This Washington Distance Standout Has Turned It Up A Notch

* Eastlake junior Emily Van Valkenburg has made a giant leap over the past year

Photo Credit: John Hays/Arizona MileSplit

"She's got good physiological talent, but I'd say her biggest asset is really her mental strength and guts, that grit, especially when the gun goes off." -- Troy Anderson, Eastlake Head Coach

By Ashley Tysiac - MileSplit Correspondent

Eastlake (WA) High School cross country coach Troy Anderson knew early on that Emily Van Valkenburg had the makings of an elite runner.

Anderson vividly remembers a moment when Van Valkenburg was a freshman, running in the junior varsity race at the league championships. Right from the gun she took off, leading the entire race and gapping the field by around 20 seconds to take the win.

The teenager pushed herself so hard, in fact, that just after the breakout performance she began vomiting just outside of the finishing chute.

Anderson knew then that his runner possessed the mentality and talent of a special competitor.

"That really opened our eyes as coaches where it was like 'Wow, (Van Valkenburg has the) ability to really push themself that hard, really what I would almost say was outside of where her current fitness was at at that point," he said. "You can cultivate it, but if somebody has that already like she does, it was pretty amazing."

Read: How This DII Runner Began Breaking NCAA Recods

Perhaps it's no wonder why, then, that the Eastlake High School (WA) junior hasn't let the challenges of the COVID-19 pandemic get in her way.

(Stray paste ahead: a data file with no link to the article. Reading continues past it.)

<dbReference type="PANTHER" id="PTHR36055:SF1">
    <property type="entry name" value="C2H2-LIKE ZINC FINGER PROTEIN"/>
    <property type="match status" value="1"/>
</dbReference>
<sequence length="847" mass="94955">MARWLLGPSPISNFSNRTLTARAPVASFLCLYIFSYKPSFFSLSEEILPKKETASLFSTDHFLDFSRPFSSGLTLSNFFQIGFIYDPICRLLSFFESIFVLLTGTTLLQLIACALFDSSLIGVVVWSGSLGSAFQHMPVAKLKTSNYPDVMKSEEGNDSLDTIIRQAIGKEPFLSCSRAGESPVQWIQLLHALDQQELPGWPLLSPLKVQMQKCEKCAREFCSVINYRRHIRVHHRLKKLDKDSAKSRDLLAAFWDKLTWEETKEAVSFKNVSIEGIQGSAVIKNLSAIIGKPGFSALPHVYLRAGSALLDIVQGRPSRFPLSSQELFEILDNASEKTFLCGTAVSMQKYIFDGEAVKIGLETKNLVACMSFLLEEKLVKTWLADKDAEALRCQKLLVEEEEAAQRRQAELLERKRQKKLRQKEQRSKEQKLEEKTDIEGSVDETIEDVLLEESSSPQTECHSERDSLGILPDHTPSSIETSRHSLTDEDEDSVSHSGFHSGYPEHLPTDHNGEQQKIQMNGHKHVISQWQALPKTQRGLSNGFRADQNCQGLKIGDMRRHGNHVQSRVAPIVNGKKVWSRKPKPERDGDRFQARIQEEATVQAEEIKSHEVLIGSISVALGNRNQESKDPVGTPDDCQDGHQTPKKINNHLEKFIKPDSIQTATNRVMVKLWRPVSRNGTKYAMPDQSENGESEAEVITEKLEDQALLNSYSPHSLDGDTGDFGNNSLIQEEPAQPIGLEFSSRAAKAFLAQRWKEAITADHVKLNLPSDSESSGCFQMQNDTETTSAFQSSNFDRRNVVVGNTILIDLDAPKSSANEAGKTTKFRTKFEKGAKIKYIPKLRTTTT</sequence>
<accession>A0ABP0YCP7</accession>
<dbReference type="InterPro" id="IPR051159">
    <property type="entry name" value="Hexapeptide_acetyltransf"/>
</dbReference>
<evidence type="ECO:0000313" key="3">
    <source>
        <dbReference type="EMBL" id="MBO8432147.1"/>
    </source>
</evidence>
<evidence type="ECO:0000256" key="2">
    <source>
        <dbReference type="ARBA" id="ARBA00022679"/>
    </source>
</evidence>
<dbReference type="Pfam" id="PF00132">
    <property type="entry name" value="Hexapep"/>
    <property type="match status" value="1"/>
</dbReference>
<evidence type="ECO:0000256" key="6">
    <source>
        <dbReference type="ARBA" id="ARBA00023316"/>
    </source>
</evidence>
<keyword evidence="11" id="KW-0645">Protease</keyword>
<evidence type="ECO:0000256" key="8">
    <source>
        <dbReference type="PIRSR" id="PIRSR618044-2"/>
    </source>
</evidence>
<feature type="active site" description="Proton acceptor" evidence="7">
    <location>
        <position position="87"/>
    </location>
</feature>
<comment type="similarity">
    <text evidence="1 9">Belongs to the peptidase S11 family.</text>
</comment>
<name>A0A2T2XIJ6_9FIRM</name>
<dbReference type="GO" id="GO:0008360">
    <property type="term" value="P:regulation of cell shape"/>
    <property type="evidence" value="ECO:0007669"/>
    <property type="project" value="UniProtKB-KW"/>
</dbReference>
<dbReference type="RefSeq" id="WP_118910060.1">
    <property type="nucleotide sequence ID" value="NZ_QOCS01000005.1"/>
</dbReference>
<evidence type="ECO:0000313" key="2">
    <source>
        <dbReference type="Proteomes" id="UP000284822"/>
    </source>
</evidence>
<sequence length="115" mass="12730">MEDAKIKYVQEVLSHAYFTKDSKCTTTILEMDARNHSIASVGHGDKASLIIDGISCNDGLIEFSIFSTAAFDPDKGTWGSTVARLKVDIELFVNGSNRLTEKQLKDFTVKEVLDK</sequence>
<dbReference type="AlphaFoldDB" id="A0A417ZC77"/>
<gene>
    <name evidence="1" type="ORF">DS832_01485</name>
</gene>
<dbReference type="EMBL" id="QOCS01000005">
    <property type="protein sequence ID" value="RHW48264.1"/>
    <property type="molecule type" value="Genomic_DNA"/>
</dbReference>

Now a junior, Van Valkenburg has developed from a jayvee star into one of the best distance runners in Washington -- maybe among the best in the country, too.

She has dropped her 5,000-meter cross country personal record by over three minutes since 2018 and was ranked No. 28 nationally for 5K during the 2020 cross country season.

"I've just seen a lot of improvement and it's been very motivating," Van Valkenburg said.

Yet competing and posting times has been difficult for athletes across the country, especially in Washington state, where high school sports seasons and activities have remained suspended or canceled since early March of last year.

Still, Van Valkenburg did not let that stop her.

"Once it shut down, there was basically nothing," Van Valkenburg said. "I think after shutdown we did one workout as a team, but that was it, and everything I just did by myself."

Occasionally, Van Valkenburg would also train with sophomore middle distance teammate Ava Hagwell, but most of her training relied solely on her own efforts and motivation.

"I took all of my energy and put it into running," Van Valkenburg said. "It was kind of like my treat of the day."

Washington remains a state with some of the tightest restrictions on high school sports due to COVID-19.